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So let's say I'm trying to implement something like an LPC vocoder. I analyse a speech signal by breaking it up in small chunks and determining their LPC coefficients, which are by design, the coefficients of an all-pole (IIR) filter.

So far, I understand that for an FIR filter, the impulse response is a finite M samples, so when performing an overlap-add (OLA) block convolution, each signal of length N is extended into a sequence of N+M-1 length, and for a naive implementation, we can overlap and add these M-1 samples in the tail, with the next chunk.

If I want to process a buffer of audio with the IIR filter coming from the LPC analysis, the IR should be infinite, so the only way I can think of using a block convolution is by convolving a delta with the IIR to get a long FIR and truncating it (which I think is terrible).

I also see pages like this that say to use the Block Recursion method, which seems to establish the IIR filter coefficients as columns of a matrix (states?), and that if it is causal the upper-right triangle of this matrix is filled with zeros. I don't understand how this works or why such a matrix is needed?

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According to wiki, it seems that overlap add technique usually works for FIR filters. I hasn't read the link you posted and the matrix form for IIR before. But when it comes to buffer for IIR, I have an alternative (hope simpler) method which might works in your case.

If I want to process a buffer of audio with the IIR filter coming from the LPC analysis, the IR should be infinite, so the only way I can think of using a block convolution is by convolving

The concept is filtering in sections and utilizing the memory in filters. Let's first look at the testing code and usage with following steps,

  1. Dividing the x in to x1 and x2,
  2. Filtering x1 and x2 seprately (with memories in filterszf)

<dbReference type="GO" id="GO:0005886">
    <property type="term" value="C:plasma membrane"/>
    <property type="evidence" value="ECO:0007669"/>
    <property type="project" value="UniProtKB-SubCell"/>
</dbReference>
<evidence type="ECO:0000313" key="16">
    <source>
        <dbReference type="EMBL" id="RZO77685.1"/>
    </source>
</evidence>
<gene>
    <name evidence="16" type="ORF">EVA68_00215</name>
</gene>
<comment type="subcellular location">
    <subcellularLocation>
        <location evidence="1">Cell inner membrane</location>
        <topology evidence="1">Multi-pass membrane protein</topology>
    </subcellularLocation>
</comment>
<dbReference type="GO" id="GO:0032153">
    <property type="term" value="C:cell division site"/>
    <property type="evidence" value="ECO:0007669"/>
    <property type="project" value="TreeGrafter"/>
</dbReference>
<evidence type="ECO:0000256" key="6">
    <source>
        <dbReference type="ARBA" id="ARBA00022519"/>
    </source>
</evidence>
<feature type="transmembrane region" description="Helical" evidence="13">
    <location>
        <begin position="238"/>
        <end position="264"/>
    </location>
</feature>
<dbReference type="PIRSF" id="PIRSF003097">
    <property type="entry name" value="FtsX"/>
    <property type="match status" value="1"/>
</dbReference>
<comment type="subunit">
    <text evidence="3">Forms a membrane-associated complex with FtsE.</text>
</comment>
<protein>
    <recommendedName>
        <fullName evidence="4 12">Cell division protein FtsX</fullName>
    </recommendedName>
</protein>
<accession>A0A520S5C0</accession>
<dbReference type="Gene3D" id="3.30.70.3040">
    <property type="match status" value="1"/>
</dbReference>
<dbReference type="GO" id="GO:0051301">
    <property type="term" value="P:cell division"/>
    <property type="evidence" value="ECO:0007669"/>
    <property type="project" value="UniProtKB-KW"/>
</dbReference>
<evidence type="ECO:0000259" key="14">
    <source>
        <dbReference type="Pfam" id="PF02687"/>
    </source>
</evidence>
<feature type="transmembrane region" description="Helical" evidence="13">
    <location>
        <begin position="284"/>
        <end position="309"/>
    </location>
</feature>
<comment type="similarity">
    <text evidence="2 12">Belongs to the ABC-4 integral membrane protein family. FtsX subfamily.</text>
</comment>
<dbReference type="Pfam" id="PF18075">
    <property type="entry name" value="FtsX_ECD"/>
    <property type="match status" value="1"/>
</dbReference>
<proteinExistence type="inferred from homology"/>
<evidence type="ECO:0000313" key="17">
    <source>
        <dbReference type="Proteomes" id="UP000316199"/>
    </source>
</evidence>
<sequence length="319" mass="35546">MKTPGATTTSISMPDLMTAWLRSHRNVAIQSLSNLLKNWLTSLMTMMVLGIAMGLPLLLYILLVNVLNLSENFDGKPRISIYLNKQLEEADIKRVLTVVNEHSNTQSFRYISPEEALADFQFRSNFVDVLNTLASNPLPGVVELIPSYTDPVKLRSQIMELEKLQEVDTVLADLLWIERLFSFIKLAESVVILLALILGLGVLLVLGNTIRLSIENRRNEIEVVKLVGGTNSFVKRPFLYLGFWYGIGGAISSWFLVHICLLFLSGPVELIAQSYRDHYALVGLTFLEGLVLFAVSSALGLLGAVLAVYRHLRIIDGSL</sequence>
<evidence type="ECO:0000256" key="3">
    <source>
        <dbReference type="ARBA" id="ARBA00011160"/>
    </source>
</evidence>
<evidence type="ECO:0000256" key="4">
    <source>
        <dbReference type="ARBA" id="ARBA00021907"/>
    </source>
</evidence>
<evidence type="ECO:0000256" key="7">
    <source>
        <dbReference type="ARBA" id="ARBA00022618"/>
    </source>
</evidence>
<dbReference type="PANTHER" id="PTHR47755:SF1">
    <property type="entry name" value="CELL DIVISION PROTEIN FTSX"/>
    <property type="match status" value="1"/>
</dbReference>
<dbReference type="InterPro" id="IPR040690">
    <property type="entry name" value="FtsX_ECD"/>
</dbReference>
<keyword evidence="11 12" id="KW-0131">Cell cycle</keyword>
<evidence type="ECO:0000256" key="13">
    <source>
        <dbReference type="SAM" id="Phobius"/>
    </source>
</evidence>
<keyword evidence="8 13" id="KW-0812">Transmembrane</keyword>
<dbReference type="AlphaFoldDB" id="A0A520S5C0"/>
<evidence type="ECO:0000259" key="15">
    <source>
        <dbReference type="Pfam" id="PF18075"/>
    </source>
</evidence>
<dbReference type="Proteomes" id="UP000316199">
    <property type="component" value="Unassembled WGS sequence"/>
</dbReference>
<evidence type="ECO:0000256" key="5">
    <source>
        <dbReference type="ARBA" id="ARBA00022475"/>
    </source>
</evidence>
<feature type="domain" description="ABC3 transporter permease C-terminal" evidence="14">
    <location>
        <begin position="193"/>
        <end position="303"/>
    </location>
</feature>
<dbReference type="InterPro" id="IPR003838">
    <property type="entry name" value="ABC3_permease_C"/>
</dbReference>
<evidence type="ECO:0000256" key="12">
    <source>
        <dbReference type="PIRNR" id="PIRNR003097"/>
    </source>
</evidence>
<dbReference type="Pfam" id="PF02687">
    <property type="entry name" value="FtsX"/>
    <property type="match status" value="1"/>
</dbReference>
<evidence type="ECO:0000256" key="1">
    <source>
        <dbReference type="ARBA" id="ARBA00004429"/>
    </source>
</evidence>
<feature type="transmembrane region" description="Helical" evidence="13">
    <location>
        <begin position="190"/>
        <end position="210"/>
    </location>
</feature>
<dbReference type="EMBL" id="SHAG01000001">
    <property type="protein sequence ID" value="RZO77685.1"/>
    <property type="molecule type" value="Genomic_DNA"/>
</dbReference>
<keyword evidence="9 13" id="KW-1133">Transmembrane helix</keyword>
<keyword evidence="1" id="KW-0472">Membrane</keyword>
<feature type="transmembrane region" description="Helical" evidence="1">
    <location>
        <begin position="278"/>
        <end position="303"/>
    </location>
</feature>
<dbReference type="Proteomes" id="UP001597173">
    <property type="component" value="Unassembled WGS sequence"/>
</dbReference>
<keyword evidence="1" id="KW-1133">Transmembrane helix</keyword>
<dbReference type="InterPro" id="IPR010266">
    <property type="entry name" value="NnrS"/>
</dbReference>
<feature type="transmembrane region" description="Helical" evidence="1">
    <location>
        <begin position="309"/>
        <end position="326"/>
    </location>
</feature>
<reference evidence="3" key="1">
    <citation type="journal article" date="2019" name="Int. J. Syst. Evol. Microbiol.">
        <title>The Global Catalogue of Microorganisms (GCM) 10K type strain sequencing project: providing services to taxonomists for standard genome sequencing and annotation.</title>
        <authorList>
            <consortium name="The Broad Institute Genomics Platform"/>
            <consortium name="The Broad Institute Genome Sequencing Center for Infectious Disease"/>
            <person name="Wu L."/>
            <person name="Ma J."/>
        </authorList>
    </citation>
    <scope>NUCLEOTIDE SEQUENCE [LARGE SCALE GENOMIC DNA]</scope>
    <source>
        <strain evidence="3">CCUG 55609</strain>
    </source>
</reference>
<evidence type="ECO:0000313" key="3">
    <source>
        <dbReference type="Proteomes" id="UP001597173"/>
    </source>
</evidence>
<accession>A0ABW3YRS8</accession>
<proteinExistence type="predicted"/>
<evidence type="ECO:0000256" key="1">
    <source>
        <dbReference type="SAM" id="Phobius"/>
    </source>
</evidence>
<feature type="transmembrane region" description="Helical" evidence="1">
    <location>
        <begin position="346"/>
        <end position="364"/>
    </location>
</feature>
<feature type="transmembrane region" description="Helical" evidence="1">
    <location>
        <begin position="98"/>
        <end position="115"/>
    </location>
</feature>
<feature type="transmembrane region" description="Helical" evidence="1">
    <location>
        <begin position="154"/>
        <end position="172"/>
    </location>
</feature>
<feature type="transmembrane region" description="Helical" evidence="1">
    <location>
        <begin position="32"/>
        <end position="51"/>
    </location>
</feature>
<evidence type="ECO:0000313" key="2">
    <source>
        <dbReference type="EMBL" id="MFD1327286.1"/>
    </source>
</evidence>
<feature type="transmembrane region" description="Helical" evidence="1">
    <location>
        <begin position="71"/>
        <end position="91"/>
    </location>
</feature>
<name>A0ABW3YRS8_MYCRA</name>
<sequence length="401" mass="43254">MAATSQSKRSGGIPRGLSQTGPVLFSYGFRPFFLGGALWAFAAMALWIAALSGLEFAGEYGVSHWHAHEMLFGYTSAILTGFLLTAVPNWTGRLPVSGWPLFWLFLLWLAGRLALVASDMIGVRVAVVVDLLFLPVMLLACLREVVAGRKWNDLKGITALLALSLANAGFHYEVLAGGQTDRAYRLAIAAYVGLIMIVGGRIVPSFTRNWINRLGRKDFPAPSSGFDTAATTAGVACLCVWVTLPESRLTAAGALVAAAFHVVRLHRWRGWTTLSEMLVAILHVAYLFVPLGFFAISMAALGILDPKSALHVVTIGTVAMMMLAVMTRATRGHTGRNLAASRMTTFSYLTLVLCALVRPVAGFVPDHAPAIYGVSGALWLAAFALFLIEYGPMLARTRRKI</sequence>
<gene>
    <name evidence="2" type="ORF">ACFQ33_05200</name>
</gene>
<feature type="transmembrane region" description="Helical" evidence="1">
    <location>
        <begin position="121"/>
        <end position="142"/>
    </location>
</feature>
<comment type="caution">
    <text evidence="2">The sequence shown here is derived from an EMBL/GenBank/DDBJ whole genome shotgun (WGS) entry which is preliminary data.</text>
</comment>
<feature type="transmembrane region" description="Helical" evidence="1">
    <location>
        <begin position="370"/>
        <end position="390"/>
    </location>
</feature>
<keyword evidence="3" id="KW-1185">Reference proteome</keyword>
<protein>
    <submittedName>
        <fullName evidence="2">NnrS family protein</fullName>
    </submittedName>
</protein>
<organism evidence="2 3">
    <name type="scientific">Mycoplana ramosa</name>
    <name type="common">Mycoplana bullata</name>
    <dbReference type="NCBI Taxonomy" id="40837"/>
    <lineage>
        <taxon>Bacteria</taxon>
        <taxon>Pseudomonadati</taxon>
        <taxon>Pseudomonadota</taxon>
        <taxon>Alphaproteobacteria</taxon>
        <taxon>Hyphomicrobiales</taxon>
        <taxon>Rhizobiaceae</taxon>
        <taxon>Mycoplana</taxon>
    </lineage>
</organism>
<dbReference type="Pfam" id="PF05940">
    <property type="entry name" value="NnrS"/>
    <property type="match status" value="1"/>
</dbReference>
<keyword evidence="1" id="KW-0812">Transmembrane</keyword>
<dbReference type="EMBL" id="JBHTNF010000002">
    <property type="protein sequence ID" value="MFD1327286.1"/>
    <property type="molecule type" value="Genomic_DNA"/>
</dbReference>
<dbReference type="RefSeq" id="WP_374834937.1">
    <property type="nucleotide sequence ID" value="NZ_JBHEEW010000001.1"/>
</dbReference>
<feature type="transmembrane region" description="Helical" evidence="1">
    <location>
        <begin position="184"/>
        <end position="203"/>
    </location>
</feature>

3. Combining the ouput together.

The results confirm that filtering in section can be the same as x directly.

%% Filter in section
x = randn(10000,1); % psuido signal

x1 = x(1:5000);
x2 = x(5001:end);

b = [2,3]; 
a = [1,0.2]; % IIR filter coeffs

[y1,zf] = myFilter(b,a,x1); % The zf is the memory in IIR filter!
y2 = myFilter(b,a,x2,zf); % assign the zf when filter the next section.

y = myFilter(b,a,x); % filtering x directly.

isequal(y,[y1;y2]) % Verification 

Here is the implementation of myFilter Function. In fact, myFilter imitates(implements) the built-in function fitler in matlab. The implementation architecture is Direct form II, which has advantages over least usage of delay operator and disadvantages over not free for numerical overflow for fixed points.

function [Y, z] = myFilter(b, a, X, z)
    n = max(length(a),length(b));
    a = [a zeros(1,n-length(a))];
    b = [b zeros(1,n-length(b))];
    z(n) = 0;     
    b = b / a(1); 
    a = a / a(1);
    Y    = zeros(size(X));
    for m = 1:length(Y)
       Y(m) = b(1) * X(m) + z(1);
       for i = 2:n
          z(i - 1) = b(i) * X(m) + z(i) - a(i) * Y(m);
       end
    end
    z = z(1:n - 1);
end
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  • $\begingroup$ Interesting! This is really cool concept - thanks a bunch for sharing! So I am curious about this for an all-pole filter, since zf depends on b(i), where for an all pole filter, b(i>1) doesn't exist. I guess I would just loose the b(i) * X(m) term entirely. $\endgroup$ – Aditya TB Apr 24 at 12:31

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